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ISSN: 1734-9338
Advances in Interventional Cardiology/Postępy w Kardiologii Interwencyjnej
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vol. 18
Image in intervention

Two life-threatening complications during chronic total occlusion management

Dimitra Maritsa
Gerasimos Gavrielatos
Antonios Dimopoulos
Nikolaos Patsourakos
Nikolaos Papakonstantinou
Evaggelos Pisimisis

Department of Cardiology, Tzaneio General Hospital, Pireas, Greece
Adv Interv Cardiol 2022; 18, 1 (67): 81–82
Online publish date: 2022/04/11
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A 50-year-old man, with one-month effort angina and a history of hypertension and dyslipidemia, was subjected to coronary angiography (CA), via the left radial approach, which revealed single-vessel chronic total occlusion (CTO) of the mid-right coronary artery (RCA) (Figures 1: Ia, b). The left ventricle ejection fraction (LVEF) was 50% with hypokinesia at the infero-lateral wall. Since the patient was recently symptomatic with a positive stress test and a relatively low J-CTO Score ≈ 2, an ad-hoc percutaneous coronary intervention (PCI) was decided, with the patient’s informed consent. In our cath lab, for the last three years, there has been a newly engaged CTO program including two operators with ≥ 20 CTO procedures per year and a total volume of 50 CTOs/year and both of them were involved in the present procedure.

Figure 1

Ostial RCA dissection extending retrogradely into the RSOV (“contrast staining” in the RSOV, yellow asterisk) and antegradely in the RCA (IIIb). Stent dislodgement, swinging in the aorta (Va, black arrow). Final angiographic result: TIMI III flow in the RCA (VIb, c)


After RCA engagement with a 6F, Amplatz-Left (AL) 1 guiding-catheter, the CTO lesion was crossed with ProVia-6-guidewire. After several predilatations and a failed attempt to deliver a 2.75 × 28 mm drug-eluting stent (DES) (Xience PRO-A) – due to the occurrence of a dissection distally Figure 1, IIIa) – the patient complained about severe chest pain and a drop in his blood pressure was noticed. The subsequent contrast injection revealed contrast staining in the right Valsalva sinus (RSOV) and ostial RCA dissection (Figure 1. IIIb). A 3 × 32 mm DES (Supraflex Cruz) was deployed immediately proximally to seal the entry point at the RCA ostium (Figure 1, IVa). Transthoracic echocardiogram performed intra-invasively showed no intimal flap, aortic valve regurgitation (AVR) or hemopericardium. Another 2.75 × 32 mm DES (Xience PRO-A) was distally implanted to cover the initial dissection (Figure 1, IVb, c).

After forceful attempts to deliver a 3.0 × 28 mm DES (Supraflex) in the mid-RCA, the stent was dislodged and trapped by the struts of the ostially implanted stent. Crushing of the dislodged stent with a 3.5 × 23 mm DES (Xience PRO-A) was performed and a 3.0 × 28 mm DES (Xience PRO-A) was successfully implanted in the mid-RCA. Final angiogram showed both elimination of contrast staining at the RSOV and TIMI III flow in the RCA (Figure 1, V-VI).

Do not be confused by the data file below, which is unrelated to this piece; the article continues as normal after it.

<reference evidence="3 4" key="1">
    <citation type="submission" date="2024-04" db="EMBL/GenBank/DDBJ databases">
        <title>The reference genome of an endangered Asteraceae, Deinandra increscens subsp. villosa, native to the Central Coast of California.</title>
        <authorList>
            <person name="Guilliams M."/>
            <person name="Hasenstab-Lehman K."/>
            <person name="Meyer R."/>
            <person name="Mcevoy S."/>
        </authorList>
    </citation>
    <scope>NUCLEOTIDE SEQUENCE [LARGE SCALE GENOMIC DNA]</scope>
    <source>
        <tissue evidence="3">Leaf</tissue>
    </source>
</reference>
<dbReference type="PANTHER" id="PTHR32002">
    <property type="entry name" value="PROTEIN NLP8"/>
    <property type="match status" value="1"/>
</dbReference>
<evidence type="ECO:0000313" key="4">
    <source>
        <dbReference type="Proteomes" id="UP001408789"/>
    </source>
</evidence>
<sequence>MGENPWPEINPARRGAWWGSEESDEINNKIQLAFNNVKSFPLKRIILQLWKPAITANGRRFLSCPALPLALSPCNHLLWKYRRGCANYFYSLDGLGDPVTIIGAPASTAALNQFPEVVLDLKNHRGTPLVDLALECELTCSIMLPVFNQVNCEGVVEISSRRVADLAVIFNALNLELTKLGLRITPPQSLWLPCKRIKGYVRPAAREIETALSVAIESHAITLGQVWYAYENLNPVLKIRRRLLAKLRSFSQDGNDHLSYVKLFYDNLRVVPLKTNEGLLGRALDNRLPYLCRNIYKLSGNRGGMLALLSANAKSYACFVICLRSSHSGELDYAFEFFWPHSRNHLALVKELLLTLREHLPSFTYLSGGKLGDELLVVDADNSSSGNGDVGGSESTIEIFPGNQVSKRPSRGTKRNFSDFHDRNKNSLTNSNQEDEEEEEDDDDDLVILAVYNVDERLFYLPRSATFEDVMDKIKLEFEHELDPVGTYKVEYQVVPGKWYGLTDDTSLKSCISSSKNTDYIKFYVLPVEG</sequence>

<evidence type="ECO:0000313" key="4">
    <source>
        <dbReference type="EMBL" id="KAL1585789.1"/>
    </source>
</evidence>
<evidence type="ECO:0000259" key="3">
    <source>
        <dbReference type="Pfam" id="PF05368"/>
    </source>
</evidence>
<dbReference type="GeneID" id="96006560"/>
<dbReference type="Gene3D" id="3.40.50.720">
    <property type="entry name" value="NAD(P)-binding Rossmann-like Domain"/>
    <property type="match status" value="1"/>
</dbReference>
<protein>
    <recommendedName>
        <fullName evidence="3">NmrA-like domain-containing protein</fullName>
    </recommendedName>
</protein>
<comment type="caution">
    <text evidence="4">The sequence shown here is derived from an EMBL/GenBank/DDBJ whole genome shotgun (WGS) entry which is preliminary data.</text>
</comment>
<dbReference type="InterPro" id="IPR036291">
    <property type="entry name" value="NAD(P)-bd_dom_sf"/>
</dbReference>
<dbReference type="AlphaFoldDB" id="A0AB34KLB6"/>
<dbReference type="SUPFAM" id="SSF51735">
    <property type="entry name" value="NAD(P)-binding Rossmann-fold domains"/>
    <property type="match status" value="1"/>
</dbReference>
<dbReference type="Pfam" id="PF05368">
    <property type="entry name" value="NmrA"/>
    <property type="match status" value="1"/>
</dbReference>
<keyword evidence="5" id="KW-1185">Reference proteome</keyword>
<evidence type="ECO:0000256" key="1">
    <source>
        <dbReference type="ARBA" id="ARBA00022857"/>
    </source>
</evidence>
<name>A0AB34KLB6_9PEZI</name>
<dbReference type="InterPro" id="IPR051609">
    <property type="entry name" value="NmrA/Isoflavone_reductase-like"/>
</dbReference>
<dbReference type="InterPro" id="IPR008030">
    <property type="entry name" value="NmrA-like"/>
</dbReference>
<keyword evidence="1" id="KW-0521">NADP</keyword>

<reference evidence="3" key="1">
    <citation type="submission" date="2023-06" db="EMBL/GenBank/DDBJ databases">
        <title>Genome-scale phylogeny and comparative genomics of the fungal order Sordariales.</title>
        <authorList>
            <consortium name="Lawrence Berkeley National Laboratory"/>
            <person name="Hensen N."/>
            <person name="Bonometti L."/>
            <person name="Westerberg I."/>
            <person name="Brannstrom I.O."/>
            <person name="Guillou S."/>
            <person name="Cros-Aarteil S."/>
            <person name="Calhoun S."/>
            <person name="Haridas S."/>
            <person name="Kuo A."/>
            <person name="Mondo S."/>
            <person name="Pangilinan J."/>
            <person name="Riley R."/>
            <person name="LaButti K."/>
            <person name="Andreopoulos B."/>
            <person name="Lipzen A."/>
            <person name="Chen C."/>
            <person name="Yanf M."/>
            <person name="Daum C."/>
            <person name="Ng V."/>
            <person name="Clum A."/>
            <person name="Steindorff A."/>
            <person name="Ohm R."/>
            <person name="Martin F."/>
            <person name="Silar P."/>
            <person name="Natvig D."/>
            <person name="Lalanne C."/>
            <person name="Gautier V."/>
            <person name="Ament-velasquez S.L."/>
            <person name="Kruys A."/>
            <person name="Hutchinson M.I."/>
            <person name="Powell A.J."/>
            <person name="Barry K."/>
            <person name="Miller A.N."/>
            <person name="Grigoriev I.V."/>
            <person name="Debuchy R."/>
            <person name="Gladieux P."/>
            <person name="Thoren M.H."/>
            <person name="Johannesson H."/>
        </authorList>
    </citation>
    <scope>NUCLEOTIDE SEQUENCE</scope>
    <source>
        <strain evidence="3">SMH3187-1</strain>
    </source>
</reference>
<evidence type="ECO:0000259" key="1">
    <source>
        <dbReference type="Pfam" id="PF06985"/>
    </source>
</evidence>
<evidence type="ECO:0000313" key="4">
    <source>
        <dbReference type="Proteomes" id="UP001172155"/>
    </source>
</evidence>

The emergency computed tomography angiography (CTA) showed a subtle intramural hematoma at the RSOV, without active dissection. Anticoagulation therapy was not sustained and dual antiplatelet therapy was continued.

The higher incidence of coronary perforations during CTO management has been established in previous studies [1]. Iatrogenic aortic dissection (IAD) is a rare, yet potentially catastrophic complication of CA or PCI with an overall incidence of < 0.06%, which is higher in the setting of acute myocardial infarction (AMI) and CTO procedures [27]. RCA is the most frequently involved vessel. Guiding catheter, followed by guide-wire induced traumas are the most common causes, while AL and Judkins-Right guiding catheters for RCA engagement are usually involved [2, 4, 5, 7].

The optimal IAD management after its occurrence is unclear. If the patient is hemodynamically stable and there are no complications (AMI, hemopericardium, AVR, cerebral malperfusion) sealing the coronary entry-point of the dissection with a stent to prevent its extension seems reasonable, as it may prevent the need for high-risk urgent surgery [24, 6]. We propose that once IAD occurs, every effort should be undertaken to seal the entry-point by immediate coronary ostial stenting.

The best approach for IAD management, however, remains its prevention. Consequently, the use of aggressive catheters should always be balanced against the need for support, while coaxial alignment of the catheter needs to be ensured. In addition, if IAD occurs, contrast injection should be restricted to avoid rapid and extensive expansion. IVUS guided management has been reported as a helpful approach in this setting. In our case, after managing the IAD, the use of an undersized DES for ostial sealing in combination with the following forceful efforts for stent advancement – which should be generally avoided – in the mid-RCA further complicated the procedure with stent dislodgment. Crushing of the dislodged stent, if feasible, is a life-saving approach.

Conflict of interest

The authors declare no conflict of interest.



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